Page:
I hope you have a fantastic Halloween season.  I will be celebrating quietly this year, with deep personal journey work and ventures into Spirit for myself.  As a Medium, it is easy to tell myself that I spend a lot of time in the Spirit world, but the truth of the matter is I am working.  I am helping others to connect to their Beloved Dead, it is not the same as honoring and connecting to my own Beloved Dead.  I hope you enjoyed the read folks, and that you find your way to connecting to those who have been lost to you through the veil of death.

spreading love-Salicrow

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STORIES OF SPIRIT…Talking to the Dead in Public [elders, ancestors, and offerings]

I did a Seance the other day, sitting at a picnic table in front of a coffee shop.  The weather was a bit chilly and the elderly lady who sat in a wheelchair parked at the end of the table was bundled up in a fuzzy blanket.

I have done Spirit Communication in front of large crowds, and I have spoken to the dead under some unusual circumstances…I once did a Seance in a trailer in Florida, while the cable guy did an installation.  But this was my town, and the corner I sat on was in front the cafe that houses my studio.  It’s a busy part of town, and as my neighbors walked by they called out “Hi Sali”, oblivious to the fact that I was deep in a conversation with dead people.

The family I sat with had arrived at my studio for a Seance, but there had been a miscommunication, they had not heard me say that it was above the Grindstone Cafe, which meant upstairs.  They had their elderly mother with them; a woman close to 90 who was being pushed in a wheelchair.  As the cafe, itself is too busy &  close quartered to offer the privacy needed for such services, and they had traveled a long distance, we were left with only one option…the picnic table outside.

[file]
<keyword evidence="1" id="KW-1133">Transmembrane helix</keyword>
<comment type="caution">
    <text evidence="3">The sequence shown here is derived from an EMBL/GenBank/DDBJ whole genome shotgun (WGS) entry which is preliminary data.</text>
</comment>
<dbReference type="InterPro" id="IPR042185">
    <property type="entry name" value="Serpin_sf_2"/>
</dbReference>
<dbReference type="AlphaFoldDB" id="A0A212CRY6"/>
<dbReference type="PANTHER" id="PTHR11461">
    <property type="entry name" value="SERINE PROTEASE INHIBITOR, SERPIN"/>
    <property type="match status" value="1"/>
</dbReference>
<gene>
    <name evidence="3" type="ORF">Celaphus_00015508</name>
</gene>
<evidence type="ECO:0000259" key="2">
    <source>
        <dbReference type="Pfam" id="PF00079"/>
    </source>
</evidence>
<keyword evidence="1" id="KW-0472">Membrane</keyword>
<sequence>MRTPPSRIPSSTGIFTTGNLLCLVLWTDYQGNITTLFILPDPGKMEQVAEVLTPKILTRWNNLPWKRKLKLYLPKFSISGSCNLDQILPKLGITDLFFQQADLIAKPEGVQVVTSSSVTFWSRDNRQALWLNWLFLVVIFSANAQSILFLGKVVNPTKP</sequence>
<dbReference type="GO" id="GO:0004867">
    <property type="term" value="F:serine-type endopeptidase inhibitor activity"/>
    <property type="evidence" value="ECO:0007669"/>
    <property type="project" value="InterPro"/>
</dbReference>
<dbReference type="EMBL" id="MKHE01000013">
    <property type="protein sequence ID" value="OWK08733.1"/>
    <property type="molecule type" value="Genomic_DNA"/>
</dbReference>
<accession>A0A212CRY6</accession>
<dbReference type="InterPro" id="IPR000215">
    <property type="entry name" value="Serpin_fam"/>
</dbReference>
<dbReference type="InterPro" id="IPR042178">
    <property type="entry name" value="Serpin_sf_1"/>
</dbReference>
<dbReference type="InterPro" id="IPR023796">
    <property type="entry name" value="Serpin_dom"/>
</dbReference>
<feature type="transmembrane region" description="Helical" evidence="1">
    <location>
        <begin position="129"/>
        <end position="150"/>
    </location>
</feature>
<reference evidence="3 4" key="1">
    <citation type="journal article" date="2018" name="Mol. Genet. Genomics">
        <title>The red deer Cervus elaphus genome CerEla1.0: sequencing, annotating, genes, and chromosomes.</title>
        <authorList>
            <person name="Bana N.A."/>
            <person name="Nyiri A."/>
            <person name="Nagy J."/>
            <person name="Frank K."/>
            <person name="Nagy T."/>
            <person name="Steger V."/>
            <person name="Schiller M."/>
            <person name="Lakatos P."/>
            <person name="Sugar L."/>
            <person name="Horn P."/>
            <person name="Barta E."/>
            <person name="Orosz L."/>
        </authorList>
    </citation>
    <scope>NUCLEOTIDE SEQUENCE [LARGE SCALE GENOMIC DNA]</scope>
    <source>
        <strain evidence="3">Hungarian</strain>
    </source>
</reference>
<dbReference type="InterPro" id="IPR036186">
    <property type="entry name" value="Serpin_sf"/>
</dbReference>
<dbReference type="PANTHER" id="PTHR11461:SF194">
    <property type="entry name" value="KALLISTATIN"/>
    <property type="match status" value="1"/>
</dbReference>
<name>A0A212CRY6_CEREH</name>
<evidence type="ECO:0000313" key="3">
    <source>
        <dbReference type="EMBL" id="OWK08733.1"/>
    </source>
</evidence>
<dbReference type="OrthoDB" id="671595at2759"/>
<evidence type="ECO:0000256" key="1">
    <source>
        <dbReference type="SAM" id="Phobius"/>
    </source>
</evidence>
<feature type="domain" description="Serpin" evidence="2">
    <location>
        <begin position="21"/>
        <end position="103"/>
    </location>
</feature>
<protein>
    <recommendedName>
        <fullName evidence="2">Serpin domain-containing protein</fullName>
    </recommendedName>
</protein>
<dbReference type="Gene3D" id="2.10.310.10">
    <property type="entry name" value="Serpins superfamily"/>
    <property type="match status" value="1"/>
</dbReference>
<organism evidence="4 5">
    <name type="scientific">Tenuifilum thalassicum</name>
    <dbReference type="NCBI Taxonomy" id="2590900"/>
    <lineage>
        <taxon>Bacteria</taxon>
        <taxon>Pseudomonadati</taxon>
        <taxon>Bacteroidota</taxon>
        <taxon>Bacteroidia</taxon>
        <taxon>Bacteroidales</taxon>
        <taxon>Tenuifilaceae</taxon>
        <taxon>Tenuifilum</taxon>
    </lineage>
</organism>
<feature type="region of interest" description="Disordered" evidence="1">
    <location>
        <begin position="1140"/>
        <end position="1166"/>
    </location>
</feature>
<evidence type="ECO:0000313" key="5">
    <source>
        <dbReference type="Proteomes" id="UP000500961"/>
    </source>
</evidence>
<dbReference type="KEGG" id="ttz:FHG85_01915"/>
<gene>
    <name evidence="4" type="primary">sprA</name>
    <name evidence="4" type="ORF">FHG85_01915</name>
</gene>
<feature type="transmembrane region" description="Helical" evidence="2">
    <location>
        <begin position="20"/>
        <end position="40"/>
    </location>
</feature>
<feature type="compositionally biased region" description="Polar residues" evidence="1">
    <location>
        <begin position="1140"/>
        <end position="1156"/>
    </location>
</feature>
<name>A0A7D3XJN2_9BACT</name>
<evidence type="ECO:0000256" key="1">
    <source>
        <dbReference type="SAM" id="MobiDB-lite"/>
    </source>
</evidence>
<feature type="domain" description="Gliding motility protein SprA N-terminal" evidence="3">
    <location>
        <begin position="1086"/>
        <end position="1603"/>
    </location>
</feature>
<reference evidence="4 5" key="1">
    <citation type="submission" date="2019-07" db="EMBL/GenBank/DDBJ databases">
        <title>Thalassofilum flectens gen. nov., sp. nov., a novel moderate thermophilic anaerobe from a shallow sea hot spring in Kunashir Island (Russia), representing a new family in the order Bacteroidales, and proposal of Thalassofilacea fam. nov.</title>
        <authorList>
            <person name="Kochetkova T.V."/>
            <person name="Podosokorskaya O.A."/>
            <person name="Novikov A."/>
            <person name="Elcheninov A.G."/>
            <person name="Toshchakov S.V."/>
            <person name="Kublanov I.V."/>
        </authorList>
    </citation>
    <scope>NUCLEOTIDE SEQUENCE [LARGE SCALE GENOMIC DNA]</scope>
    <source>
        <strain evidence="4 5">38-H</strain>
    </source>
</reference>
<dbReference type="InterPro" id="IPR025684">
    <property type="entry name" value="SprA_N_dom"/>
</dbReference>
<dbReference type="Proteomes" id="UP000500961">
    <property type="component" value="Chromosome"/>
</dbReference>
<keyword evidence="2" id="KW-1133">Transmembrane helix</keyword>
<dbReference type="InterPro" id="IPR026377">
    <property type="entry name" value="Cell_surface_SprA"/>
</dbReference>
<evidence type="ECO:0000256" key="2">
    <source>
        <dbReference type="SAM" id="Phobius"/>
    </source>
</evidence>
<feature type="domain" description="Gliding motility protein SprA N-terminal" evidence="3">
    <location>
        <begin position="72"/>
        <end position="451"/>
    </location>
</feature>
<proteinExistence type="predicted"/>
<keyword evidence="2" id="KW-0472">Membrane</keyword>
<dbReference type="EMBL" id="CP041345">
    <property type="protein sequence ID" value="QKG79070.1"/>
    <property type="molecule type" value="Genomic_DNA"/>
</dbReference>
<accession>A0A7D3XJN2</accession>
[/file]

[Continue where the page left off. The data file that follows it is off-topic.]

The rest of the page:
The weather was chilly, so I offered up a warm, fuzzy blanket from my healing space to help keep the family matriarch warm.  When her daughter draped the red blanket over her head and tucked it in around her frail body her appearance changed, she suddenly looked more like a priestess then grandmother.  I found myself thinking of the importance of the role of elder.  How wisdom and memory are gifts of time that only some of us are fortunate enough to experience.

It was a family of women I sat with; a mother, 2 daughters and a granddaughter.  They had come to communicate with the menfolk of their life, who had already departed for the world of spirit.  The women sitting together around the table with me had a strong bond with one another.  In fact, the family matriarch lived with her daughter and granddaughter, multiple generations living in one home.  I have lived this way, both as a child and as a grandmother.  I lived with my parents and grandparents a couple of times in my childhood, and both of my children have come home to live with me, bringing their children with them.  Although I do not live that way now, I know it and appreciate it.